On 1 April 1685 Ashmole made the acquaintance of Francis Negus, the reputed inventor of negus, at this time secretary to the seventh Duke of Norfolk, Earl Marshal of pg 270England, who had, in 1684, succeeded his father in both these dignities.1 At the Duke's invitation, Ashmole dined with him on 6 May, the day of the Duke's election as a Knight of the Garter.2 On 21 July 1685 Ashmole went to Windsor to attend the Duke of Norfolk's installation and that of the Earl of Peterborough and of the Lord High Treasurer, Lord Rochester.3 On 25 August 1685 he was again at Windsor to witness the installation of the Earl of Feversham.4 A Mr. Cary, who had lately returned from Berlin, told Ashmole on 30 October that the Prince Elector of Brandenburg had often mentioned him 'with a great deal of Honor' and intended to have his work on the Garter translated into German.5 The Dean of Windsor and Register of the Order of the Garter, Dr. Gregory Hascard, sent Ashmole on 22 December an extract from the chapter minutes of 30 July 1685 for which Ashmole had asked; at the same time the Dean desired him to correct the text, if necessary, and to send to his predecessor, Dr. Francis Turner, now Bishop of Ely, 'the Register', meaning probably the chapter book, which had been lent to him. Ashmole sent the Dean on 30 December 1685 lists of omissions and mistakes he had discovered in the Liber Carolinus.6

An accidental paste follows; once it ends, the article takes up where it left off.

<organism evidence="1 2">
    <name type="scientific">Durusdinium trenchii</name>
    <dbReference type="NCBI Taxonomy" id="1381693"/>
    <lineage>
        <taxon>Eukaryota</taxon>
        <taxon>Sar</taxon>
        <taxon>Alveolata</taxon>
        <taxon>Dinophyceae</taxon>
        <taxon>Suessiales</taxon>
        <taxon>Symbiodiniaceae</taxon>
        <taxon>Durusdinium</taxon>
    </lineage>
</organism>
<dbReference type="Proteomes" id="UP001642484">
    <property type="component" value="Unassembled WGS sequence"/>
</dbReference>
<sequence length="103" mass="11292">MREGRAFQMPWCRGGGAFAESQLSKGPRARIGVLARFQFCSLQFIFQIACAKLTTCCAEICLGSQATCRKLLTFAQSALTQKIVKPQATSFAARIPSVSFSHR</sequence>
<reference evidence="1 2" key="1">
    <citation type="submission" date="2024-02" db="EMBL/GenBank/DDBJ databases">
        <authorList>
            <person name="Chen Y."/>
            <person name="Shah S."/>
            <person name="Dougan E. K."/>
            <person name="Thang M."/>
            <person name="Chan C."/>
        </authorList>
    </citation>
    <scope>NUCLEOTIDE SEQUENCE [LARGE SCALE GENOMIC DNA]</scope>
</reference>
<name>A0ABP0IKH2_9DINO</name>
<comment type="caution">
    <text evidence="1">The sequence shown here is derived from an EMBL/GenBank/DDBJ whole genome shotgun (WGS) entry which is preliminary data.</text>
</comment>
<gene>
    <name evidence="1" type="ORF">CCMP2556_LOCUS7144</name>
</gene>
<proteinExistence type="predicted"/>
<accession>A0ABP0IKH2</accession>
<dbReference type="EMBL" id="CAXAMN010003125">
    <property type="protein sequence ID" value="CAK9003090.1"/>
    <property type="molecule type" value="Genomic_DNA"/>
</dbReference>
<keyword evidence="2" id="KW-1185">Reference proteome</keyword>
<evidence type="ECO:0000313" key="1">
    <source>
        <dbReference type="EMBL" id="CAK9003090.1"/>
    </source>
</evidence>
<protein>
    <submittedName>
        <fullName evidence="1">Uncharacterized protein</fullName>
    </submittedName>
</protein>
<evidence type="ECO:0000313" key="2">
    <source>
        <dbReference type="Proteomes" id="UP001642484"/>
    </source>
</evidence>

Sir William Dugdale stayed at Ashmole's house for several weeks in March and, probably, April 1685.7 A paper on 'Sundry Errors relating to the English Nobility', which Sir William had prepared for the Earl Marshal, was copied by Ashmole.8
A citizen of Nuremberg and a Mr. Labody, who was possibly the exiled French theologian, Jacques Abbadie (or de Labadie), and a Frenchman whom Mr. Labody had brought along with him, dined at South Lambeth on 27 April 1685.9 For 1 May Ashmole noted that Sir Thomas Walcot and Mr. (John?) Cook, Protonotary in Chancery, were his guests at dinner.10 Ezechiel Spanheim, now envoy extraordinary from the Prince Elector of Brandenburg, his wife, Johann Besser, the Prince Elector's Resident in Lon-pg 271don, and Sir Charles Cotterell with his wife and son dined at South Lambeth on 4 May.1
On 29 May 1685 Ashmole paid a visit to the Bishop of Carlisle, Dr. Thomas Smith, whom he had known during the siege of Oxford.2
The Countess of Clarendon 'supped' at Ashmole's house on 9 July with her childhood tutor, Dr. William Lloyd, now Bishop of St. Asaph, Thomas Henshaw, John Evelyn, Dr. Thomas Tenison, Rector of St. Martin-in-the-Fields, and an unidentified Mr. Frasier. John Evelyn noted that they 'were treated at a great feast'.5 On 20 July Ashmole received a visit from his old acquaintance Dr. Ridgley, who was probably Luke Ridgeley, M.D.6